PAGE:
We know what would happen if Republicans in Congress were allowed to keep holding Richard’s nomination hostage. More of our loved ones could be tricked into making bad financial decisions. More dishonest lenders could take advantage of the most vulnerable among us. And the vast majority of financial firms who do the right thing could be undercut by those who don’t. […]
Cleveland, I know you’re hearing a lot of promises from a lot of politicians lately. But today, you’re only going to hear one from me. As long as I have the privilege of serving as your president, I promise to do everything I can, every day, to make this country a place where hard work and responsibility mean something—where everyone can get ahead, not just those at the very top or those who know how to work the system. That’s what America has always been about. That’s what today is all about. And with the help of people like Richard, that’s the country I believe we can be once again.
For years now, progressives have been urging Obama to play hardball with the Republicans in Congress who love that game so much. Republicans have escalated use of the filibuster to historic levels, blocking nearly 20 percent of Obama nominees—and have paid little, if any, political price for using complicated Congressional maneuvers. Now the White House is engaging on that same battlefield of arcana—with a much stronger core message.
As you might expect, Republicans are crying foul. Senate minority leader Mitch McConnell said Obama had “arrogantly circumvented” the Congress, while House Speaker John Boehner called the appointment an “extraordinary and entirely unprecedented power grab.”
But Representative Barney Frank, a longtime proponent of the CFPB, dismissed those comments earlier today. “Republicans’ complaints about the President’s decision to make this recess appointment are equivalent to objections leveled by arsonists at people who use the fire door to escape a burning building,” he said in a statement. This is an argument Democrats clearly feel poised to win.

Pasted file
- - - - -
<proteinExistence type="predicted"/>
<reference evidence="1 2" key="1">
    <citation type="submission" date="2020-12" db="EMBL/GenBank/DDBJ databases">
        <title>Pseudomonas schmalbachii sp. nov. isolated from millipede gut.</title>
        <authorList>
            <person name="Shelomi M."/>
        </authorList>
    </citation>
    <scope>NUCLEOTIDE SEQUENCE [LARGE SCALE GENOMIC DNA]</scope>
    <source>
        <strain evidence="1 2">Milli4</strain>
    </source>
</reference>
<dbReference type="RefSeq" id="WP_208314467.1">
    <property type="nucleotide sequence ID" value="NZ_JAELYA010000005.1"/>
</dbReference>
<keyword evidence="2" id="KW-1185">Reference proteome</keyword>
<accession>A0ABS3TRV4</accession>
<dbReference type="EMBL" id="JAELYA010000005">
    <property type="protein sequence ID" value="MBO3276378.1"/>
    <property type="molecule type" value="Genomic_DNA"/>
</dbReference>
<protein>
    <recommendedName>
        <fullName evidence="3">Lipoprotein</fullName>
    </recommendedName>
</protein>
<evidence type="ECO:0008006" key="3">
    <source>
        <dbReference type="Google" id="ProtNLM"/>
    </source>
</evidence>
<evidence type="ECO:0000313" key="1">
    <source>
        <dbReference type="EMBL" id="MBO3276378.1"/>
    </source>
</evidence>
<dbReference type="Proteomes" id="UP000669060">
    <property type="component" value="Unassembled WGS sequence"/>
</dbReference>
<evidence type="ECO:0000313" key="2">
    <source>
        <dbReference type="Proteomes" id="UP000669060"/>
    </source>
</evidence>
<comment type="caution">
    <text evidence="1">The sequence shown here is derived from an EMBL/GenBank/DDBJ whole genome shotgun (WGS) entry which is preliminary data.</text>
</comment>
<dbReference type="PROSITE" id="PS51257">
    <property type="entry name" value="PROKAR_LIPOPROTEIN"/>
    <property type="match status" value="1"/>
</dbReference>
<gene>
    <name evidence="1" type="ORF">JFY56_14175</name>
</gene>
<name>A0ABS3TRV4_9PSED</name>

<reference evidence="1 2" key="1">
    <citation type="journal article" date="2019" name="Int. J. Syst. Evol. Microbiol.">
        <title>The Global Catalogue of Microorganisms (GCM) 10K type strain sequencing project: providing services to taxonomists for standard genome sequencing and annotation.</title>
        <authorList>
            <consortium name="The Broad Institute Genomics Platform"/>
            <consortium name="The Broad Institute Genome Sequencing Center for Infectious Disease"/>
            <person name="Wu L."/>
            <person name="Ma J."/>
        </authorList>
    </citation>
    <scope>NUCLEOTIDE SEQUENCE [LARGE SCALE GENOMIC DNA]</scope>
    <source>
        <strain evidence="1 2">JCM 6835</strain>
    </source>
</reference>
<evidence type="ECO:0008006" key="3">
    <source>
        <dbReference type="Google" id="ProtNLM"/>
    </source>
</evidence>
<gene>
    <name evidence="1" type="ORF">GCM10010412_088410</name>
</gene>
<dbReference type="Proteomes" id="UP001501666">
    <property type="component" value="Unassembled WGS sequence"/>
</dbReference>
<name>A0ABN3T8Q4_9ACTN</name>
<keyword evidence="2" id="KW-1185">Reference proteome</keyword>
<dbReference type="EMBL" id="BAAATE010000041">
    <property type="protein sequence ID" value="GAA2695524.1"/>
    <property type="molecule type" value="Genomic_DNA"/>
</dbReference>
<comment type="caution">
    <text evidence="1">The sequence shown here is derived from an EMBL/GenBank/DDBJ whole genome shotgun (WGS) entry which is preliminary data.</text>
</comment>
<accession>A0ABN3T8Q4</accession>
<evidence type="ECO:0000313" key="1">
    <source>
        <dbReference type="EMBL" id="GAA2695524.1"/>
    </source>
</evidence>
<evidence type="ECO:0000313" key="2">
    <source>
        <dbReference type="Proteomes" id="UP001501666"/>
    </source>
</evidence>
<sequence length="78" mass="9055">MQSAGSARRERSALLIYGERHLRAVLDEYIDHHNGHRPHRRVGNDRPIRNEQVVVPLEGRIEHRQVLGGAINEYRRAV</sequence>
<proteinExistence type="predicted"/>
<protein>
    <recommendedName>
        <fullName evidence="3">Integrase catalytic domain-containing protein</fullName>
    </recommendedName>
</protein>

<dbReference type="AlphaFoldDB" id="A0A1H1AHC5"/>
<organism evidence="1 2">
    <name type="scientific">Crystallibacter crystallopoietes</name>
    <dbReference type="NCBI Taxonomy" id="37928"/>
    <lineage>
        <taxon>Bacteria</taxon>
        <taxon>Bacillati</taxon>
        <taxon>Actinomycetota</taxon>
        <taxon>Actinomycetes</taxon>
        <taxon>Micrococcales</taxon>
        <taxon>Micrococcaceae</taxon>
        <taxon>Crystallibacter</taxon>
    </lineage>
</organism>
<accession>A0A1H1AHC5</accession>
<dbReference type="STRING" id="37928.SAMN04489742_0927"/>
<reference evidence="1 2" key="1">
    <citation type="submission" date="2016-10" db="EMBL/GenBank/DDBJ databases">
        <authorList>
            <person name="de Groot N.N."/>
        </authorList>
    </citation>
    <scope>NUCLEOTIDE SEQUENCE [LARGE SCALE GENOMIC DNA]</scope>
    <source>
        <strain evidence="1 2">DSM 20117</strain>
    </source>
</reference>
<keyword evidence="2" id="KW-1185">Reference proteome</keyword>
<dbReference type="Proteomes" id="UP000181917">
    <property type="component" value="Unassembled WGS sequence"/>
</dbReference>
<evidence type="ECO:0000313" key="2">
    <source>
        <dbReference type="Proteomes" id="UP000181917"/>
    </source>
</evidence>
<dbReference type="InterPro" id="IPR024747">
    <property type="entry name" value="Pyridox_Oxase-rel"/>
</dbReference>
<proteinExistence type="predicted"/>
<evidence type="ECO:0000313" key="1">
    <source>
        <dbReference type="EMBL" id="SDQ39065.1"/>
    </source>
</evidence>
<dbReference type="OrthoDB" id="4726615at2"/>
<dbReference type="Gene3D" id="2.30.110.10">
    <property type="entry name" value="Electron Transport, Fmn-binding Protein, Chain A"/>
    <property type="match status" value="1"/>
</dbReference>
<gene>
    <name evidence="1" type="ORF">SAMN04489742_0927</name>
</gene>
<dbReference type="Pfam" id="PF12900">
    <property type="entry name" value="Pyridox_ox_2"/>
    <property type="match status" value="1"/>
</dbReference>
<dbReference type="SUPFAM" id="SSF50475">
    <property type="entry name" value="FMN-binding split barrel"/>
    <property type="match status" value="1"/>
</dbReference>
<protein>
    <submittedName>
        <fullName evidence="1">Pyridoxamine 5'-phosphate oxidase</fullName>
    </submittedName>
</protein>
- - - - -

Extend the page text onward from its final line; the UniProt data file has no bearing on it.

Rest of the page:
UPDATE:Obama doubled down on his battle with Republican obstructionists in the Senate by recess-appointing three members to the National Labor Relations Board this afternoon under the same reasoning used to justify Cordray’s appointment. Sharon Block, Terence Flynn, and Richard Griffin are now poised to take seats on the NLRB this week.
Conservatives may fairly argue that since these appointments were only made in December, the Senate hasn’t had a fair chance to even take them up, and so the recess appointment is a particularly daring "bull-rush," in the words of the National Review. But the GOP blocked Obama’s last appointment to the NLRB and these three would absolutely have faced the same fate–and if no action was taken, the NLRB would actually shut down due to failure to reach quorom, since Obama’s last recess appointment to the board expired at the end of 2011. That would have left only two NLRB members, which is not enough to perform its duties.